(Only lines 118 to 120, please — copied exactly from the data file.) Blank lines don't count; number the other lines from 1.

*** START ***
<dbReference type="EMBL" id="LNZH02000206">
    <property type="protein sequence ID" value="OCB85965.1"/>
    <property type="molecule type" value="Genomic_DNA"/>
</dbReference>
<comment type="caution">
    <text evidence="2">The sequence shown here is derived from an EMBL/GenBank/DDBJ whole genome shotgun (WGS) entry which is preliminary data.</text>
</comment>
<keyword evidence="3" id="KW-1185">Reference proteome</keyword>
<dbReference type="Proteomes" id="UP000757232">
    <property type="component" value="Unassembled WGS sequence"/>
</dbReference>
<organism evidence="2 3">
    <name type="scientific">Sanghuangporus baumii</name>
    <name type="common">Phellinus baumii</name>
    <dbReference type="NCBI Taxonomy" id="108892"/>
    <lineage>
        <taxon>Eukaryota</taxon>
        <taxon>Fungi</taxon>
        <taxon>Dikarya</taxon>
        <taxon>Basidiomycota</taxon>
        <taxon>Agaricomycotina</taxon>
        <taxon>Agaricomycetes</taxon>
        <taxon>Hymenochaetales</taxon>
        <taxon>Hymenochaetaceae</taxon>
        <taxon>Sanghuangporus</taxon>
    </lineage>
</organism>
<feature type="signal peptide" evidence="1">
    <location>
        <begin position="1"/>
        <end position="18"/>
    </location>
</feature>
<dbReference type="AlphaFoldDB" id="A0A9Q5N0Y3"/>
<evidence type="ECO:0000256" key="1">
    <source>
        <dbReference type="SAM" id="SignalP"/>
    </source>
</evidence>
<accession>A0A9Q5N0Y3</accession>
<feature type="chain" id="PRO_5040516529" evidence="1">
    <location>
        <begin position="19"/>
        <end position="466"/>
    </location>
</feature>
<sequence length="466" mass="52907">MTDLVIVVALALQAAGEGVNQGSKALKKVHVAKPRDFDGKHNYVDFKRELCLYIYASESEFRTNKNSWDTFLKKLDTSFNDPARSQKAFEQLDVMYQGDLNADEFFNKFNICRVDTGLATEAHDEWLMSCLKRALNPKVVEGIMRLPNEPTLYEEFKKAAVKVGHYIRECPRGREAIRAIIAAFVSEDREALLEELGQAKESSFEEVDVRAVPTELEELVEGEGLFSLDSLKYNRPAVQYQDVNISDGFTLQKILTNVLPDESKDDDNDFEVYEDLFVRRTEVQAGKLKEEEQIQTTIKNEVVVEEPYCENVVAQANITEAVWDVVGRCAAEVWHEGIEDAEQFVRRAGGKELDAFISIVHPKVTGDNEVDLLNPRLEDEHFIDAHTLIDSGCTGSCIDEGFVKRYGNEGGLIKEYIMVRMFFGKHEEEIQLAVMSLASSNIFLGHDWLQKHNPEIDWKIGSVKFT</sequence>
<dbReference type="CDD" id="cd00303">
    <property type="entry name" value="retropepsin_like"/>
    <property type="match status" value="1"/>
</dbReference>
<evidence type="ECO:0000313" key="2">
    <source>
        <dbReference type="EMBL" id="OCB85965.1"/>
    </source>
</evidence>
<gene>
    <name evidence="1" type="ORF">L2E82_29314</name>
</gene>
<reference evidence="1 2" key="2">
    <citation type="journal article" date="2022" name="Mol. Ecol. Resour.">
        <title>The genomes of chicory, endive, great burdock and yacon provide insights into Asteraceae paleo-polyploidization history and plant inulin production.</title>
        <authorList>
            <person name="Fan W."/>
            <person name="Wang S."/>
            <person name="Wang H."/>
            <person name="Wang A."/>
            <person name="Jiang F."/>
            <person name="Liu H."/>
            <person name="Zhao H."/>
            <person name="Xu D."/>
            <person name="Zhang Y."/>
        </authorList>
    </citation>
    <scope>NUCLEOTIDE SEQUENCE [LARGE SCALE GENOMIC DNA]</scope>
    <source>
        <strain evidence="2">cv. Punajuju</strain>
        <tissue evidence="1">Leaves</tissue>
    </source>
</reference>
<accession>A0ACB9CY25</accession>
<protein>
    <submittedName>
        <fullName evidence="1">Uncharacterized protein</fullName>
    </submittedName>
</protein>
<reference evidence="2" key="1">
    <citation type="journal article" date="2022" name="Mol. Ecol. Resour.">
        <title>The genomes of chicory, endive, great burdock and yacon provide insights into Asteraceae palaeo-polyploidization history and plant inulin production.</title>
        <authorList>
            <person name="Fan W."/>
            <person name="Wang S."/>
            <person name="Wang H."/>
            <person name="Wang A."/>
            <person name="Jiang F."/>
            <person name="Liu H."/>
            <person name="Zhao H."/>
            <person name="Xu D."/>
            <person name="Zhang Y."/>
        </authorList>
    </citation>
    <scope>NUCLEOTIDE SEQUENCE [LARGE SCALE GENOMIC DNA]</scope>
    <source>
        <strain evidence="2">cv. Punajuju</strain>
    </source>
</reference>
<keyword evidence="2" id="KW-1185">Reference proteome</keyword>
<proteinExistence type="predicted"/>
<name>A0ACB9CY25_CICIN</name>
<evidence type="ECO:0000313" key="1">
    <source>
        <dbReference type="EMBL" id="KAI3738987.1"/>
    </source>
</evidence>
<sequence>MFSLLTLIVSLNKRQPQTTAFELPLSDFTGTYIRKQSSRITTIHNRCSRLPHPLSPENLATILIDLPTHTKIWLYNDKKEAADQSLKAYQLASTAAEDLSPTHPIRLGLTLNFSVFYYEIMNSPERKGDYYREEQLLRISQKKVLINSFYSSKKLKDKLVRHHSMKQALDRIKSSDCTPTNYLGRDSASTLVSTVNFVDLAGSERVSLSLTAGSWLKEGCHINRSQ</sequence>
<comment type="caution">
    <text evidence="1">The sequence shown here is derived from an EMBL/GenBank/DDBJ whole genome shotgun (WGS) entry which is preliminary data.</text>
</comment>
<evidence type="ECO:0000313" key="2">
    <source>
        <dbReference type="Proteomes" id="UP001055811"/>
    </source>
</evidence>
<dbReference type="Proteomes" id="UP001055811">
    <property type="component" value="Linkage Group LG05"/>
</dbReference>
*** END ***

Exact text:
</comment>
<evidence type="ECO:0000313" key="2">
    <source>